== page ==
Three Billboards outside Ebbing, Missouri (2017) – Film Review
At one point during Three Billboards in Ebbing, Missouri, a character says “anger begets greater anger”. It might sound like a cheap bit of pop-wisdom, and in fact it is in the context of this film, but that insight serves as a turning point for one of the film’s characters, Or does it?
There are three main characters in this dramatic black comedy, with starring roles for guilt-ridden but hard as nails mother Mildred Hayes (Frances McDormand) grieving the horrific rape and murder of her daughter seven months previously, police chief Bill Willoughby (Woody Harrelson) and his protege Jason Dixon (an idiotic mother’s boy with serious anger issues played by Sam Rockwell).
“Three Billboards in Ebbing, Missouri” is the fourth film written and directed by British playwright and director Martin McDonagh following Six Shooter (2004), In Bruges (2008), and Seven Psychopaths (2012) – he also produced The Guard (2011).
McDonagh’s film is about guilt, loss, and upsetting an unsatisfactory status quo in an attempt to make a change or get results.
Mildred Hayes is one person seeking such results when she decides to rent space on bill boards outside of her home town of Ebbing after seven months have passed without any results from the Sheriff’s investigation – the case has gone cold and the pain for Mildred’s family is palpable.
In tall black lettering on a red canvas the billboards consecutively read: “Raped While Dying”, “Still no arrests?”, “How Come, Chief Willoughby?” – and it’s not long before the media catches up and starts to exert more pressure on the police.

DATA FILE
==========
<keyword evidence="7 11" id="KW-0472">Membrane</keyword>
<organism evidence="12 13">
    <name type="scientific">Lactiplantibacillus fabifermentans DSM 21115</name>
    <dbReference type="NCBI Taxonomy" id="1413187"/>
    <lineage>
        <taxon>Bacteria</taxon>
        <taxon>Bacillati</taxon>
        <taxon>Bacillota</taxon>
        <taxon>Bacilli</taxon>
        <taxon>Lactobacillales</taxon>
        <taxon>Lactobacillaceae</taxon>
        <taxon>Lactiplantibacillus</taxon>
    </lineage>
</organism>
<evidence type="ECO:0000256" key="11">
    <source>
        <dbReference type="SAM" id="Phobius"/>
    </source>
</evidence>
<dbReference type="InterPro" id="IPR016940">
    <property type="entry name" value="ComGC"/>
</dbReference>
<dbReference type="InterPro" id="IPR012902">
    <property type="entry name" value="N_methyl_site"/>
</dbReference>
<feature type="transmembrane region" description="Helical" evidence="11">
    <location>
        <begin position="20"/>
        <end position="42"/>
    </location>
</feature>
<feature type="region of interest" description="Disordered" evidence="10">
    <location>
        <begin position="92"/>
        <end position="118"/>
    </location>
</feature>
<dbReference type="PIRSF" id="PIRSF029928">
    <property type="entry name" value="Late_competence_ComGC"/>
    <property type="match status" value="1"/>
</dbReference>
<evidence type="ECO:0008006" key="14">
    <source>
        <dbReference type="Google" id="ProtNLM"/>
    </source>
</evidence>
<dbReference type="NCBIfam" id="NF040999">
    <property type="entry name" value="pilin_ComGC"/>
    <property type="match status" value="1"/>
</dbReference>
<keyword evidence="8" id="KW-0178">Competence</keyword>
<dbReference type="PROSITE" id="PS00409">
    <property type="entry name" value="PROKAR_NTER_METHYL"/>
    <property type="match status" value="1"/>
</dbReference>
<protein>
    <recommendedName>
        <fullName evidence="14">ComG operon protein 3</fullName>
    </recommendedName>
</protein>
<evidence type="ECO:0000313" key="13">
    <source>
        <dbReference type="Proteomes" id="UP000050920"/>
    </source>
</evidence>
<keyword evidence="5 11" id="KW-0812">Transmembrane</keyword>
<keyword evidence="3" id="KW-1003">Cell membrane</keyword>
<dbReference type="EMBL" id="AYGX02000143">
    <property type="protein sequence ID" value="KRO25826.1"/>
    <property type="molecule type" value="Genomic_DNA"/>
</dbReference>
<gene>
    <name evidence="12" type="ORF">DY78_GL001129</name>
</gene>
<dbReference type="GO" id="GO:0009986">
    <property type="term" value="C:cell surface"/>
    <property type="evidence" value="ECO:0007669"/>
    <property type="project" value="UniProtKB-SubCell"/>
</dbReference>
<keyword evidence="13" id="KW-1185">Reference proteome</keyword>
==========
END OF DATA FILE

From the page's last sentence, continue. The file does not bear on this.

Upsetting the apple-cart riles up the town folk and there’s soon a tit-for-tat battle as the sharp-tongued Hayes locks horns with various members of the community including Willoughby and Dixon but the supporting characters in the escalating tensions serve to illustrate just how far the grieving mum is going to go in search of justice.
Hayes find supporters as well enemies amongst the inhabitants of Ebbing as she tussles with Chief Willoughby, who is preoccupied with tragedy of his own, and Officer Dixon who goes on a dramatic journey with Sam Rockwell effortlessly providing many of the outstanding blackly comedic moments to be had.
In fact, McDonagh imbues every character we meet with depth, motivation, even whimsy, and certainly a sense of danger even though many of the encounters feel like isolated scenes from a play – a very intense play – involving some seriously good supporting performances from the likes of Zelkjo Ivanek, Clarke Peters and Peter Dinklage among others.
The plot even keeps you guessing with a couple of twists and changes of tone over the usual dramatic routes you might expect a film like this to take but the story remains compelling despite a little artifice.
Three Billboards defies any suggestion of a easy finale or a neatly wrapped-up package, although what we do get is an open sense of interpretation that leaves you thinking after the finale.
Golden Globes wins for Three Billboards outside Ebbing, Missouri
It’s so good, in fact, that it’s been recognised at last night’s Golden Globes with drama acting awards for McDormand and Rockwell plus nods for best drama screenplay and best film (drama) as well.
Three Billboards outside Ebbing, Missouri (15; very strong language, strong violence, sex references; 115 minutes)
Director(s): Martin McDonagh
Cast Includes: Frances McDormand, Woody Harrelson, Sam Rockwell, Abbie Cornish, Peter Dinklage, Samara Weaving
Summary: THREE BILLBOARDS OUTSIDE EBBING, MISSOURI is a darkly comic crime drama in which a woman pressures the police into continuing the investigation into her daughter’s murder.
Rating: ***** (Three Billboards outside Ebbing, Missouri contains strong performances all round and a compelling story)